You have two choices, Bee.  You can give your bf what he wants—the status quo until such time that he feels ready to settle down.  At that time, he will go out and find his Dream Girl.

Or, you can take control of your own life back and walk away with dignity.  You would be modeling an excellent message for your children—don’t settle.  Have enough self respect to hold out for what you really want.  You’re worth it.

And, as to he more pragmatic side of things.  Your bf should have a hefty amount of life insurance to protect you and his kids. At his young age, it should be very inexpensive.  You may also want to see if any disability insurance is available as well.  

Post # 7
Member
1340 posts
Bumble bee
  • Wedding: July 2011

14yearslater :  Again not sure where you are, but it might be worth pointing out that if anything happens to you he might not automatically become the children’s next of kin. That might go to your family and that could be along with guardianship.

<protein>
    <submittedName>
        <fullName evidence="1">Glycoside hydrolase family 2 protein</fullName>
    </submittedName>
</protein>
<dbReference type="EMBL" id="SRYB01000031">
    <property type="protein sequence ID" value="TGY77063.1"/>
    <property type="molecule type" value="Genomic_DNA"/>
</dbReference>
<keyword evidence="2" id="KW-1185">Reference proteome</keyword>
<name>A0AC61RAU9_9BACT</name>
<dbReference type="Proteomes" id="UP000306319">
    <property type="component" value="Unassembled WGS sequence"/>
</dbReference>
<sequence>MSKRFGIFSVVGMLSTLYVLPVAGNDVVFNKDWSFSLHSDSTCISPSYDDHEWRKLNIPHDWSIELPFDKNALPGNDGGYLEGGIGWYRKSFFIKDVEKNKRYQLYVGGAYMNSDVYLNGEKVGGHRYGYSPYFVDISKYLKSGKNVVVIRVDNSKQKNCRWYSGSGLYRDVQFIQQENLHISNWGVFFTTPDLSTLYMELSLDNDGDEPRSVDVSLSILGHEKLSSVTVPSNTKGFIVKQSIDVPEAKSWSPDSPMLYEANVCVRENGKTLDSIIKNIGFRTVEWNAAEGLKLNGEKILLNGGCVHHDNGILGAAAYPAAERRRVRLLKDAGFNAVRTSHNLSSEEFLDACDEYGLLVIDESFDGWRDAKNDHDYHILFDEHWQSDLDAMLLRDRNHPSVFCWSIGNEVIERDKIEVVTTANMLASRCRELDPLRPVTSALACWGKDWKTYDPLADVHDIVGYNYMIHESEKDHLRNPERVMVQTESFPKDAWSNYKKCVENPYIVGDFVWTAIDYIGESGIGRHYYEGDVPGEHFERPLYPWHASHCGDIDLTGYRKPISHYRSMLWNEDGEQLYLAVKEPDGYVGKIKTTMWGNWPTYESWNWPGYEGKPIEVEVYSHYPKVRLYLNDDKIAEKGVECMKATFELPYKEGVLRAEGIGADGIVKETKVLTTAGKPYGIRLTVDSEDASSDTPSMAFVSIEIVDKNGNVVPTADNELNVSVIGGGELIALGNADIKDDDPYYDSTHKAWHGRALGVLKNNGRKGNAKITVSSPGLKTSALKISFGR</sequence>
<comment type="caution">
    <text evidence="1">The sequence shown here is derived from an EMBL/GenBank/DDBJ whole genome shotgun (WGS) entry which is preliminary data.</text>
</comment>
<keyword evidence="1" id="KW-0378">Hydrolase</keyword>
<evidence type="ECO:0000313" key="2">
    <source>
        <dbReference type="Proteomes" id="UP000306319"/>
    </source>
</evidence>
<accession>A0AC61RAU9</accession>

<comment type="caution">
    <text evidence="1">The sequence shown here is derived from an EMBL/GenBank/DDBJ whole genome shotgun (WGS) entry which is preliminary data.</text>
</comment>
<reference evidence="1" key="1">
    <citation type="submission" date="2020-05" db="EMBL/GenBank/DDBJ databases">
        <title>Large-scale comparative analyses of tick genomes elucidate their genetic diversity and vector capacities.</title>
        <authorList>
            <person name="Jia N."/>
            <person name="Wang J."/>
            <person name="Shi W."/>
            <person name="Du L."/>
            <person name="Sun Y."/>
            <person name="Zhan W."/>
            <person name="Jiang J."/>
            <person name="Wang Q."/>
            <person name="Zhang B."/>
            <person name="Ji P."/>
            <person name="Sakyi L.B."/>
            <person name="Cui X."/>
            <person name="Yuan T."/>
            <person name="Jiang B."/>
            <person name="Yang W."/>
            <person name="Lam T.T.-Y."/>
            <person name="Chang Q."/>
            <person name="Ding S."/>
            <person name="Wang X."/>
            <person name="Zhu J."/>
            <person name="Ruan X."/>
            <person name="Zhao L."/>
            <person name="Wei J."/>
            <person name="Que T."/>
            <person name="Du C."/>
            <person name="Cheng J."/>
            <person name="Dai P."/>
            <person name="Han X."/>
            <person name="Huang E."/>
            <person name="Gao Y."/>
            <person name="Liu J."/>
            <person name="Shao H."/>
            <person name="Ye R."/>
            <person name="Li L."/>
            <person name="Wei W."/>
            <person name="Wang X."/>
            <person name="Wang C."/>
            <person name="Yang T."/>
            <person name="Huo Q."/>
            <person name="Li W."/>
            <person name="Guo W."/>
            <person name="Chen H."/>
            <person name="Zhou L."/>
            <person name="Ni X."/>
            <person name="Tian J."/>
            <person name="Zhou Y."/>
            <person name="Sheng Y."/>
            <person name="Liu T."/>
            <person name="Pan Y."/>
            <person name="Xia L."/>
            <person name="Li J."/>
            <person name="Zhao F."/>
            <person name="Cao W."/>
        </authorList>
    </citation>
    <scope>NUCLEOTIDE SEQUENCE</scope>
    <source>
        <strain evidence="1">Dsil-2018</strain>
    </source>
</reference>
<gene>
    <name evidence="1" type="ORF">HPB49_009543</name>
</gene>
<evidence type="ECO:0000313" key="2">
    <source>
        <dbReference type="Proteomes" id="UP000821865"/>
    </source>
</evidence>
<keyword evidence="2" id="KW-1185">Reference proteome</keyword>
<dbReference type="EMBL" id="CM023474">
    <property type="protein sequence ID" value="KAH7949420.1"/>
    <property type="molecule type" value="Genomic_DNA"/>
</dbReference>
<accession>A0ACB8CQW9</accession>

A friend of mine found that out when she consulted a lawyer about her lack of will. Even though her partner was listed on both children’s birth certificates, it wasn’t automatic that he would retain guardianship if she died. The court could decide that it is in the children’s best interest to make their mother’s relative’s guardians.

Post # 8
Member
175 posts
Blushing bee
  • Wedding: May 2018

I personally don’t think that marriage is the definition of committment, I know plenty of very long-term, devoted, loyal couples who are truly partners in every way.  It might be that he feels that way too.  Having children together arguably entwines you more than marriage and in addition the fact that your relationship has stood the test of time thus far.

That said, if you have personal reasons that marriage itself is an important specific for you, then you must speak to him.  I don’t think that he is necessarily averse – you aren’t yet 30 and often when you have been together many years in a happy and committed relationship, I sometimes think the urgency to get married can almost fall by the wayside.  He may already feel he has shown you his committment by virtue of your time together, your  family, home and entwined lives.

Please don’t jump to any rash decisions and speak to him first.  

Post # 9
Member
1376 posts
Bumble bee
  • Wedding: October 2019

I think you need to have a come to Jesus meeting with him with a game plan that you have already established and are willing to enforce before it happens.